What color diamond is the best value?

Diamonds are found in a variety of colors ranging from white, brown, yellow, and even more unusual and rare colors of red, pink, blue, and green. Red and green are the rarest of all "fancy" colors. Other than the rare "fancy" colors, colorless or white diamonds command the highest prices.

Color Name Value
red diamond Red 1,000,000 $/ct and more
green diamond Intense green 1,000,000 $/ct and more
purple diamond Purple 500,000 to 700,000 $/ct and more
pink diamond Pink 100,000 to 250,000 $/ct and more
blue diamond Blue 100,000 to 250,000 $/ct and more
orange diamond Orange 35,000 to 75,000 $/ct and more
yellow diamond Yellow 10,000 to 50,000 $/ct and more
olive diamond Olive 4,000 to 12,000 $/ct and more
gray diamond Gray 3,000 to 8,000 $/ct and more
black diamond Black 2,000 to 4,000 $/ct and more
brown diamond Brown 1,500 to 3,500 $/ct and more

The Gemological Institute of America (GIA) has established an alphabetical grading scale for color grading diamonds. They assigned D as colorless and the best color down to Z which is light yellow. There are two methods normally used to determine the color of a diamond. One is through the use of "master stones" which are diamonds that have been previously graded by the GIA laboratory. The unknown diamond is placed next to the "master stones" under a controlled lighting environment until the closest match is found. The second technique is through the use of a machine called a Colorimeter. This hi-tech instrument takes much of the subjectivity out of color grading. It analyzes the diamond's complete light spectrum to color grade a diamond the same way an experts eye does and to GIA grading standards. Most experts believe that using both "master stones" and the Colorimeter will provide you with the most accurate and reliable results.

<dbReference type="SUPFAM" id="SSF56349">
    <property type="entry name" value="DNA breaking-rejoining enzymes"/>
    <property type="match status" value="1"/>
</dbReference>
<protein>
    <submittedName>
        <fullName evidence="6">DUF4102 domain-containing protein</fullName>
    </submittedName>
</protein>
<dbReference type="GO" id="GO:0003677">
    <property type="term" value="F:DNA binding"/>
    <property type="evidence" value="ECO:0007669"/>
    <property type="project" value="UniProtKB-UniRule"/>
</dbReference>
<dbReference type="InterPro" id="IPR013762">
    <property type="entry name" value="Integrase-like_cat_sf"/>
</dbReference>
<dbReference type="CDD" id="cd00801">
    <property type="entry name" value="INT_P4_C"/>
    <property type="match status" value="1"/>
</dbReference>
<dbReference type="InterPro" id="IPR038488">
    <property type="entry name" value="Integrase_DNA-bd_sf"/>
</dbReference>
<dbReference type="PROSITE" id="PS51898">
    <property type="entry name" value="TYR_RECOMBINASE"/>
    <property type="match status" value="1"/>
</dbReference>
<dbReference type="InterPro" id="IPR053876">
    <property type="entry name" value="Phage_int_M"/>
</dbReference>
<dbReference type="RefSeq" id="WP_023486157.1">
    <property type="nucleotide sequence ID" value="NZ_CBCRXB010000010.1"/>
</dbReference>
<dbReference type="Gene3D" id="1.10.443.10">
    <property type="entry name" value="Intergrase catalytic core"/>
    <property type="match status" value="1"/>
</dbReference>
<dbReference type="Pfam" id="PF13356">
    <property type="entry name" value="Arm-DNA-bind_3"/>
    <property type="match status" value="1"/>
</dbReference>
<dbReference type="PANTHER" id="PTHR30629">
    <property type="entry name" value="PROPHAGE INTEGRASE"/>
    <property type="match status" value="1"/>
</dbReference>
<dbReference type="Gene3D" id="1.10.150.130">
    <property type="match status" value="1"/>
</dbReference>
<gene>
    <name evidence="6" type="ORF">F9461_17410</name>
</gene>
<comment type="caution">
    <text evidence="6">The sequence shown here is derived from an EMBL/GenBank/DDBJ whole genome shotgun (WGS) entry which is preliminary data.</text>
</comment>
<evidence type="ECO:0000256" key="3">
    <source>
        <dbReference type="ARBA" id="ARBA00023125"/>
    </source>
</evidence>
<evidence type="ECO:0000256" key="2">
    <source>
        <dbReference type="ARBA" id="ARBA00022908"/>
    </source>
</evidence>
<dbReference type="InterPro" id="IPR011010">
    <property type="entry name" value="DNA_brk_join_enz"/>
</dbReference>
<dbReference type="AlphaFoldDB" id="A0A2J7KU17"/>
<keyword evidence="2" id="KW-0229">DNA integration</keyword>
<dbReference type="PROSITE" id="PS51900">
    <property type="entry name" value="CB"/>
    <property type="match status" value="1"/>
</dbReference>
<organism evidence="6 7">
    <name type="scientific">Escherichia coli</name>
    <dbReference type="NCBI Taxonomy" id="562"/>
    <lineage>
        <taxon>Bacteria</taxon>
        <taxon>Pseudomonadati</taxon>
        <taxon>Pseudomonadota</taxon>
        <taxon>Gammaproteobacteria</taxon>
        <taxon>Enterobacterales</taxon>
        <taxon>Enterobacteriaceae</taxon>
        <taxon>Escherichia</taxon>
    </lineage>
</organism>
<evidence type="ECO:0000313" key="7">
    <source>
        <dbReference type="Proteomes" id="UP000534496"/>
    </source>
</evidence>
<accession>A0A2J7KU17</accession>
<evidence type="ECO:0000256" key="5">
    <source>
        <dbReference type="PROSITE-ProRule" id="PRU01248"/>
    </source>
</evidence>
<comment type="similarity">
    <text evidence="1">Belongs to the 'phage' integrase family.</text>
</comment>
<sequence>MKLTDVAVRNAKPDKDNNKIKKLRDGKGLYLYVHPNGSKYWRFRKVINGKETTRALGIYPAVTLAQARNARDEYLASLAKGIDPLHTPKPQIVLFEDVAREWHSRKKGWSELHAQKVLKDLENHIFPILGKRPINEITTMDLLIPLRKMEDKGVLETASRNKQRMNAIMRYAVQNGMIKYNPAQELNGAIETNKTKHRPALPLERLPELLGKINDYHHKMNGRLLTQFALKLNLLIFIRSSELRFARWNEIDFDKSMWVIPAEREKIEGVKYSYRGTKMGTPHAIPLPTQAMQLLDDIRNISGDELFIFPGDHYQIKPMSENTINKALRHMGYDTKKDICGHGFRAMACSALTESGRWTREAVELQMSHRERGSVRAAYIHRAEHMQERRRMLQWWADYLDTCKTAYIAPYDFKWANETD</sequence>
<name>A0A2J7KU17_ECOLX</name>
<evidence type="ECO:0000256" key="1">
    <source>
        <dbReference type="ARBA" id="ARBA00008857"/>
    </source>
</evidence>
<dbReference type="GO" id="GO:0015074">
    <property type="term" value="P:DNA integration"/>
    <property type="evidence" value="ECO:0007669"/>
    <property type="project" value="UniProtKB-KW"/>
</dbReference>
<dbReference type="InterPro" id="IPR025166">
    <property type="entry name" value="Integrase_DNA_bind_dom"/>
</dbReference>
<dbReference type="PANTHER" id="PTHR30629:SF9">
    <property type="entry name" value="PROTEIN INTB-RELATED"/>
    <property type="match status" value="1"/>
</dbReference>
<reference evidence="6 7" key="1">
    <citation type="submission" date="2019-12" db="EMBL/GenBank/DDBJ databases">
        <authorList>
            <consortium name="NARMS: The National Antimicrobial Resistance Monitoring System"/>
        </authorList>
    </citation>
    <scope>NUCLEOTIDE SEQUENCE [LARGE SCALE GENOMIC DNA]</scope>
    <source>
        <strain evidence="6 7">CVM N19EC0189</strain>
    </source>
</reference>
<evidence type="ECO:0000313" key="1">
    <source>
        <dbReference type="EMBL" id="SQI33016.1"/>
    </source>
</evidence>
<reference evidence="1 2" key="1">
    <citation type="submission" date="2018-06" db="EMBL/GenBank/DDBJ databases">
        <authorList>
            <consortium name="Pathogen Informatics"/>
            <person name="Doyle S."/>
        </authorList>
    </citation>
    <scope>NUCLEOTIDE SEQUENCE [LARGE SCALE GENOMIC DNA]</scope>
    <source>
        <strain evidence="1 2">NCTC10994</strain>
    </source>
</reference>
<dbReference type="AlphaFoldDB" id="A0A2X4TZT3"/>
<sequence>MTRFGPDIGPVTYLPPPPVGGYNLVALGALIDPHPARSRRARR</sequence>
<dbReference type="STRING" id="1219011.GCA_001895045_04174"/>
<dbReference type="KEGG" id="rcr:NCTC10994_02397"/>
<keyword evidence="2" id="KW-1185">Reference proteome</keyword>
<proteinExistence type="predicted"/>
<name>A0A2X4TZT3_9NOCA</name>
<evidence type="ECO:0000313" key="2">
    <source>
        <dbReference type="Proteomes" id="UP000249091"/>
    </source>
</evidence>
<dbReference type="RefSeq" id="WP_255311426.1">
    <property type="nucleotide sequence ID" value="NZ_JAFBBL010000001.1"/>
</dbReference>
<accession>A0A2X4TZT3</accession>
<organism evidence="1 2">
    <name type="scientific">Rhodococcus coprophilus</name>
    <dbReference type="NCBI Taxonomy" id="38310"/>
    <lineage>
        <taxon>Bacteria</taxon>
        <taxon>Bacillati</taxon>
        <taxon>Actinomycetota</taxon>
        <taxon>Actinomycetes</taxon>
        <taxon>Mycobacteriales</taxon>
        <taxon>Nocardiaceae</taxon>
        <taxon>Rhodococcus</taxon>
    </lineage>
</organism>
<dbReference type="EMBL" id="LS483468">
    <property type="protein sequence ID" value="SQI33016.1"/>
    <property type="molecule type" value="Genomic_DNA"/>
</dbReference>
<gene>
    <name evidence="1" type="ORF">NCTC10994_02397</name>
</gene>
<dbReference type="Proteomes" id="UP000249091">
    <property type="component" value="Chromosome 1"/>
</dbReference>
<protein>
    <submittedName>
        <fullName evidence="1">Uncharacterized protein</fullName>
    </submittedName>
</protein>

However the best color or tint is absolutely none. A color grading scale categorizes the subtle body shade differences from one diamond to the next. A truly colorless diamond allows white light to return to the eye effortlessly, dispersing as a rainbow of colors. When examining a diamond for body color content, you should turn the stone upside down, against a white background so you are looking though the side of the stone. This will eliminate some of the stone’s reflective brilliance so you can better see the true body color.